police car. The tinsel made a scaly, rustling sound in the wind as I stepped across the sidewalk and unlocked the door. There was nobody in sight along the sidewalk. The big fireproof safe was against the back wall, between the door leading into my office and the one going back to the washroom and the rear entrance on the alley, but a light was always left on it so it was in full view of the street. I walked straight back to it, fighting an impulse to look over my shoulder at the windows, knelt, and began turning the knob through the combination. The last tumbler fell in place. I pulled the door open, took out my keys, unlocked the steel door inside, and slid out the brown Manila folder I wanted. It contained something over $18,000 in matured Series E bonds, mostly 500-and 1000-dollar denominations. I closed the safe, spun the knob, and before I turned around I took out a cigarette and lit it. There was nobody in sight beyond the windows. I went out and locked the door. I was just backing the Chevrolet away from the curb when a police car came around the corner from Fulton behind me. For an instant I felt a quick stab of fear; then I saw it was only Cap Deets, the night patrolman, in one of the city cars. He waved, and went on past. My only danger at the moment was Scanlon, in case he was having me watched to see if I tried to leave town. Or Mulholland, I thought grimly, if he were the one who’d killed her. I drove on down Clebourne at a casual pace and turned right into Montrose as if I were going home. There was nobody behind me. Two blocks over I turned right again and was headed back parallel to Clebourne. When I reached the west end of town I cut back to Clebourne and the highway, checked the mirror once more, and breathed softly in release of tension as I bore down on the accelerator. When I passed the service-club signs at the city limits I was doing 70. *** It was six-twenty and just growing light when I parked the car in a lot at the New Orleans airport. I was The Long Saturday Night — 50

hollow-eyed with fatigue and the nervous strain of sustained highspeed driving with one eye cocked on the mirror for the Highway Patrol, but still keyed up mentally as I put the packet of bonds in the suitcase, locked the car, and carried the bag into the terminal. I had a cup of coffee at the lunchroom, asked the cashier for some change, and headed for a telephone booth, setting the suitcase down where I could watch it through the door. I dialed the long distance operator and put in a person-to-person call to Ernie Sewell. I didn’t know his number, but he lived on Springer Street, on the edge of town, in a small ranch-style house he and his wife were paying off. She worked for the county, in the Tax Assessor’s office. He was a serious-minded and hard-working young man of about 24 who’d been a track and basketball star in high school, and had been in charge of the sporting-goods department at Jennings Hardware before he went to work for Roberts. “Hello?” he said sleepily. “Oh. Mr. Warren? I thought the operator said New Orleans.” “She did,” I said. “I came down last night. I’m sorry to get you out of bed this early.” “It’s all right. Matter of fact, I was going to call you today. But I won’t bother you about it now, over long distance.” “Go ahead,” I said. “What is it?” “Well,” he replied hesitantly, “it’s about the store. I don’t want to sound like a ghoul, with Roberts not even buried yet, but somebody’s going to buy the stock and fixtures, probably one of those bankruptcy outfits. My idea is that since you own the building you’d rather have the store there than the vacant space. All I’ve got is a few hundred dollars saved up, but I thought maybe if you’d put in a word for me at the bank I might be able to swing it. Run right, that place could make money.” “You mean it didn’t? I thought Roberts was doing all right.”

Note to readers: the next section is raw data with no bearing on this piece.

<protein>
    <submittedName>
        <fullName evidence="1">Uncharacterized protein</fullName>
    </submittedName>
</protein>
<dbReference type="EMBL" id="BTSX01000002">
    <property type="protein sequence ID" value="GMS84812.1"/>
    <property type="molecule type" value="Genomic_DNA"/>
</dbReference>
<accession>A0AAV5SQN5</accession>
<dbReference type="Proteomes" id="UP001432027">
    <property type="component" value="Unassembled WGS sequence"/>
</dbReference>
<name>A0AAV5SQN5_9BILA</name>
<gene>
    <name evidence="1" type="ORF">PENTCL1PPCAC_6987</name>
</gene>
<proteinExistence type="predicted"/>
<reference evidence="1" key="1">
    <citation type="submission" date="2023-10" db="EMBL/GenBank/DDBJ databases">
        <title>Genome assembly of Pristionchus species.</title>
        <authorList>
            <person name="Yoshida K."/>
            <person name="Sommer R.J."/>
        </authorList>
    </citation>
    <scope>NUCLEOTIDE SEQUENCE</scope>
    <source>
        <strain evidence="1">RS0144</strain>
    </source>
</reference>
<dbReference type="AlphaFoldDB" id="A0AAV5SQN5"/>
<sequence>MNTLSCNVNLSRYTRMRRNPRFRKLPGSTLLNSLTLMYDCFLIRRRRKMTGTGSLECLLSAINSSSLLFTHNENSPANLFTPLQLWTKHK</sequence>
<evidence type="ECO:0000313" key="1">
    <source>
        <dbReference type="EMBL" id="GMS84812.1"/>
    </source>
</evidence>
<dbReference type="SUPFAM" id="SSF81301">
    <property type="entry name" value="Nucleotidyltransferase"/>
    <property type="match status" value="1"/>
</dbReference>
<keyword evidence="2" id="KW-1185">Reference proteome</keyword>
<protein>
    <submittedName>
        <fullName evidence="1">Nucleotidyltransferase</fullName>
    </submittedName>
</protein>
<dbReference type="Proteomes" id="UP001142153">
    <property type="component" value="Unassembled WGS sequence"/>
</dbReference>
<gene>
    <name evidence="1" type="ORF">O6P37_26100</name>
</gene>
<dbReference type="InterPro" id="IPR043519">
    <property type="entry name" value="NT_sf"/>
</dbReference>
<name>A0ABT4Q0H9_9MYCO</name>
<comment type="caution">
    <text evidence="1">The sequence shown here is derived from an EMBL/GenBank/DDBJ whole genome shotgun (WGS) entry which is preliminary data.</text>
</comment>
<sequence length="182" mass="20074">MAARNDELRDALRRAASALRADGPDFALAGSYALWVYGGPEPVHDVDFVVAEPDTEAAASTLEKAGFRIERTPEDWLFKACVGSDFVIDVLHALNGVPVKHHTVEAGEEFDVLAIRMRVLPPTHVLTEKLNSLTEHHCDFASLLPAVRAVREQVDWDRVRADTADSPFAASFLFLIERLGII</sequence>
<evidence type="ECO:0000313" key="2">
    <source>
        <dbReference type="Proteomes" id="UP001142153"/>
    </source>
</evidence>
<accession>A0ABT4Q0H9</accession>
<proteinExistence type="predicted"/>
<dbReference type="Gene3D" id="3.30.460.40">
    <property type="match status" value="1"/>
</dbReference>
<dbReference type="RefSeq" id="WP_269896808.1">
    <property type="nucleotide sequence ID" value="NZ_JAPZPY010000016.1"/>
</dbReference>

The Long Saturday Night — 51

“Well, that’s the funny part of it; it seemed to make money, and maybe the books’ll show a big profit, but I wouldn’t want to try to get the loan under false pretenses. The truth is we didn’t move enough merchandise to make anything after he paid the rent and my salary. The potential’s there, all right, or I wouldn’t want it, but he just didn’t seem to have any interest in the place, and he wouldn’t give me any authority to speak of. For one thing, he’d never keep his stock up; he wouldn’t order anything until somebody asked for it, and then it’s too late—they’d just go to Jennings. And I couldn’t get him to advertise.” “I see,” I said, thinking of that Browning shotgun, and the Porsche, and a thousand-dollar membership in the Duck Club. “How’d he keep going?” “I don’t know, so help me, Mr. Warren. He never seemed to have any trouble meeting his bills, and he always had a good-sized balance at the bank. But I do know that if somebody took hold of that place who knew how to run a sporting-goods store and would stay home and run it, he could have Jennings looking at his hole card inside of three months. He hasn’t got anybody over there that knows anything about guns and fishing tackle.” “I know,” I said. “Then you think Roberts was doctoring his books, or had some other source of income?” “Well, I don’t know whether he was faking the books or not, but he sure seemed to be banking more money than we took in. I realize it’d be easier to get the loan if I didn’t say anything about this, but I don’t like to do business that way.” “I’ll see you get the loan,” I said. “But what about Roberts’ family? Have they located anybody yet?” “Yes. Mr. Scanlon and I went down to the store yesterday evening after supper and found a couple of letters with his brother’s address on them. He lives in Houston, Texas. Scanlon sent off a wire, and got one back in a couple of hours. The brother’s making arrangements to have the body shipped to Houston The Long Saturday Night — 52